Stefan Karl Stefansson, ‘LazyTown’s’ Robbie Rotten, dies at 43
Icelandic actor Stefan Karl Stefansson, best known for playing villain Robbie Rotten in the popular children’s TV show “LazyTown,” has died at age 43 from cancer, according to his wife.
He had been “battling aggressive bile duct cancer for two years,” wrote his wife, Steinunn Olina Thorsteinsdottir, on Facebook Tuesday.
“Per Stefan’s wishes, there will be no funeral. His earthly remains will be scattered in secrecy in a distant ocean.”
Stefansson has three daughters and a son with Thorsteinsdottir.
Stefansson, who played Robbie Rotten during the show’s run from 2004 to 2014, was first diagnosed in 2016. Shortly afterward, his “LazyTown” castmates started a crowdfunding page to support his treatment, raising close to $170,000.
Throughout the years, he often shared his progress with fans on social media, including a surgery to remove his metastases last June.
In her Facebook post, Thorsteinsdottir thanked friends and fans for their support.
Stefansson began his career in theater, performing at the National Theater of Iceland, and later starring in “How the Grinch Stole Christmas” in the U.S.
However, his most famous role was as Robbie Rotten. The show “LazyTown,” owned by CNN parent company Turner, followed the adventures of an 8-year-old girl and a superhero on a quest to reform the town’s residents with exercise and healthy eating. The duo often faced off with Robbie, whose favorite pastimes included eating junk food and watching TV.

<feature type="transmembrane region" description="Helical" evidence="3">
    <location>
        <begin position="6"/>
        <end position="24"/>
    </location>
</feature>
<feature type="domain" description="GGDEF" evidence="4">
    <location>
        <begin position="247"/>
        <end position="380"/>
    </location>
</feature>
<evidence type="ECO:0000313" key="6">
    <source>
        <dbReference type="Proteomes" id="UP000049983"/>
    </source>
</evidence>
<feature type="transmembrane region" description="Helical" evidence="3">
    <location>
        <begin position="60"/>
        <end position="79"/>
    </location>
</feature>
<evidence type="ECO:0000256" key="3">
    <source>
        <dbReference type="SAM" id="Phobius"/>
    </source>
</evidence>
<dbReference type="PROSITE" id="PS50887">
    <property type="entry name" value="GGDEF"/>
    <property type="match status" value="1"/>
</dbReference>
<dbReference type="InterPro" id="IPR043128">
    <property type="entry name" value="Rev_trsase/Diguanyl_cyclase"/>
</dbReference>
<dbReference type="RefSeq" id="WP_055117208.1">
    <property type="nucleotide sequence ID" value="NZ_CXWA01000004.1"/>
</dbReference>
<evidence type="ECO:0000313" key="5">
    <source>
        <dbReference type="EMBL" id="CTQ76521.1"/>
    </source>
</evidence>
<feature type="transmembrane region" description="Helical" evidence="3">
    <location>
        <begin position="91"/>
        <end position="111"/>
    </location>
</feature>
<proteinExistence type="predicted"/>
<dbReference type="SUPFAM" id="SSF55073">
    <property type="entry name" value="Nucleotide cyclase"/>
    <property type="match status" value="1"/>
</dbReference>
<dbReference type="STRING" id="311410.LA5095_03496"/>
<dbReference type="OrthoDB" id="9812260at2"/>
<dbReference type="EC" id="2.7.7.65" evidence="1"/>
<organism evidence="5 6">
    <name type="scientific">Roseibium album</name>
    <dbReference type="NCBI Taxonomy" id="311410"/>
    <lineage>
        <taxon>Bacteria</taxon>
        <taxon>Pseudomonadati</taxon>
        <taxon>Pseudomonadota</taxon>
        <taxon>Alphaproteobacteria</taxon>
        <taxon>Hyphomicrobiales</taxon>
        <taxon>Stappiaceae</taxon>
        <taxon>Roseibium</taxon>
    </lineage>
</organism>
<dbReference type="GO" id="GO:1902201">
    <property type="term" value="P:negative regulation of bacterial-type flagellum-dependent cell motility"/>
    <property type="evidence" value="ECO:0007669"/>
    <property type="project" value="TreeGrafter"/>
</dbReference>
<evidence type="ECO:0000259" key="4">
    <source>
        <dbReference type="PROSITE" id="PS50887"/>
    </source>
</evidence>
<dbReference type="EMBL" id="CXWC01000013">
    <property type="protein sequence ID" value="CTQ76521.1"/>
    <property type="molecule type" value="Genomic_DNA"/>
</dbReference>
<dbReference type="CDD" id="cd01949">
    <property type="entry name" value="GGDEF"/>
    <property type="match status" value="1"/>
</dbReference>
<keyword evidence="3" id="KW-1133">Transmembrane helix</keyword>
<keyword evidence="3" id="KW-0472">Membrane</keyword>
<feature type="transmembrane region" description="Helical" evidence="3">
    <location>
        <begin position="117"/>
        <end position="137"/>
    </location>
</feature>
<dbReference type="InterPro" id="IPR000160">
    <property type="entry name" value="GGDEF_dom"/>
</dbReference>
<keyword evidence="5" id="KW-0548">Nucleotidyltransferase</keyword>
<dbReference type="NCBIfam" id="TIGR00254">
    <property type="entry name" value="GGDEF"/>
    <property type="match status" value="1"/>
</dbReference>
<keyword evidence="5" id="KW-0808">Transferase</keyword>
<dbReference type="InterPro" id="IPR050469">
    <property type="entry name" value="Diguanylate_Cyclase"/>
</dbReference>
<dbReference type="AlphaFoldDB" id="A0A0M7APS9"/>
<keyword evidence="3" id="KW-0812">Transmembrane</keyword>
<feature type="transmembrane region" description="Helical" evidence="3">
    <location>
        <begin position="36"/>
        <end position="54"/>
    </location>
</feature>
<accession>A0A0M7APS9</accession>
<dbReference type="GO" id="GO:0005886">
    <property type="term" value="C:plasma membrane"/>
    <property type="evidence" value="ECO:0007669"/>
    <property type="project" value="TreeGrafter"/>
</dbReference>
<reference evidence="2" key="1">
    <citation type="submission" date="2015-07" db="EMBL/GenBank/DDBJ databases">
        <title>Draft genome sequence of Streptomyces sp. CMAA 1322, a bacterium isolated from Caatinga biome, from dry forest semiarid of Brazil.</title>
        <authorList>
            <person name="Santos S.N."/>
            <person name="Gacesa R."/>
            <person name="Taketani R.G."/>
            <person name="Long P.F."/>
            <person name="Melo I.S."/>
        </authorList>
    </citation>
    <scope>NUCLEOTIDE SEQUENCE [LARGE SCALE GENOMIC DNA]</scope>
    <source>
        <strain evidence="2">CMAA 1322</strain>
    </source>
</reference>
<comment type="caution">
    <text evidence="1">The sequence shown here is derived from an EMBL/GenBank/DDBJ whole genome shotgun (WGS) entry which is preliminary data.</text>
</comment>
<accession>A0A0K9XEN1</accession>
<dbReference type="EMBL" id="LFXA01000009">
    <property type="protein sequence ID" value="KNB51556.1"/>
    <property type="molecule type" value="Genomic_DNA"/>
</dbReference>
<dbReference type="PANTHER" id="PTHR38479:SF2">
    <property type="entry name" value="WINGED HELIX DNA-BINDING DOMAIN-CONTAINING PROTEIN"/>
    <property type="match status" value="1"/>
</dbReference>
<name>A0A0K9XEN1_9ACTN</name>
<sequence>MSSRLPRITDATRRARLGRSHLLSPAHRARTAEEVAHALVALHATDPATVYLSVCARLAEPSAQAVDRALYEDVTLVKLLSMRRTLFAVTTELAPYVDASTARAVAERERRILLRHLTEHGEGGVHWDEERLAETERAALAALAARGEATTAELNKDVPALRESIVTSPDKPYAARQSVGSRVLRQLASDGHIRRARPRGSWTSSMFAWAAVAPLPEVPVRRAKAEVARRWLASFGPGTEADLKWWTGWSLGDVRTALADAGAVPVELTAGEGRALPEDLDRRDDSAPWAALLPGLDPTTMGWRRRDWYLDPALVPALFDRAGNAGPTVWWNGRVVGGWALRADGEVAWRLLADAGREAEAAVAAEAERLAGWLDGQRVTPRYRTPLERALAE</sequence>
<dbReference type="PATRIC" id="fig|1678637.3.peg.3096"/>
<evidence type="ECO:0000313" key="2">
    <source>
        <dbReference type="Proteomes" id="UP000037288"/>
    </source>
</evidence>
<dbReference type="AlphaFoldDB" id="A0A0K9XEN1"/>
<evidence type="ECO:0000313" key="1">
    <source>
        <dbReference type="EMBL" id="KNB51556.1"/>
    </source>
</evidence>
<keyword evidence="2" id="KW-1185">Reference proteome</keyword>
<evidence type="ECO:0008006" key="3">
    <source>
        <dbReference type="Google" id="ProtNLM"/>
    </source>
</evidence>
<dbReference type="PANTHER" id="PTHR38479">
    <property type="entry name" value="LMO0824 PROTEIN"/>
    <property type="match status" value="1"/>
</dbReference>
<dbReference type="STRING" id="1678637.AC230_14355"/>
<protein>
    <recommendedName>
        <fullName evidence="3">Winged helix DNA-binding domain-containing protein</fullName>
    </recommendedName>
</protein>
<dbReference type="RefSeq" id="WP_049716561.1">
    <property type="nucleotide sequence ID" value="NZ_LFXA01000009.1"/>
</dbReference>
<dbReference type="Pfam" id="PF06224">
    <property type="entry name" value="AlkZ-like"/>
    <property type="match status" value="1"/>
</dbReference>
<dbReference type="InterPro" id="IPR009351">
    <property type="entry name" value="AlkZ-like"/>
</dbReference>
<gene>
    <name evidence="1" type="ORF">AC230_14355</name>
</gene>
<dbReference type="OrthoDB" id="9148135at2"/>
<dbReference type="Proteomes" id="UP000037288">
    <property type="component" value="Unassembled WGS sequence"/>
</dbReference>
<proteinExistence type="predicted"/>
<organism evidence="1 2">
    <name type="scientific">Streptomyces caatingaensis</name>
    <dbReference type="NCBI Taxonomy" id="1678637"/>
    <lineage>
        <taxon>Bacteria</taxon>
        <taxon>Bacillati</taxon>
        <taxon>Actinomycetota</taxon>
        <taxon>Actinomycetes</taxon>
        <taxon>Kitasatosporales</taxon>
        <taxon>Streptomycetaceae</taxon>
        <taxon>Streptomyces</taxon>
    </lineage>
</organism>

“Entertaining and making kids laugh is my favorite thing,” he wrote on Reddit last year when discussing the show.
A Turner spokesperson said Wednesday, “We are deeply saddened to hear the news of Stefan Karl’s passing. He was an original and talented performer who was deeply loved and brought joy to many people’s lives. Our thoughts are with his family at this difficult time.”
Acting aside, Stefansson was also an anti-bullying advocate, and founded a charity called Rainbow Children to help bullied children. Though the charity had to shut down in 2014 from lack of funding, Stefansson continued giving talks and lectures about bullying, even winning the Icelandic president’s public endorsement, local media reported.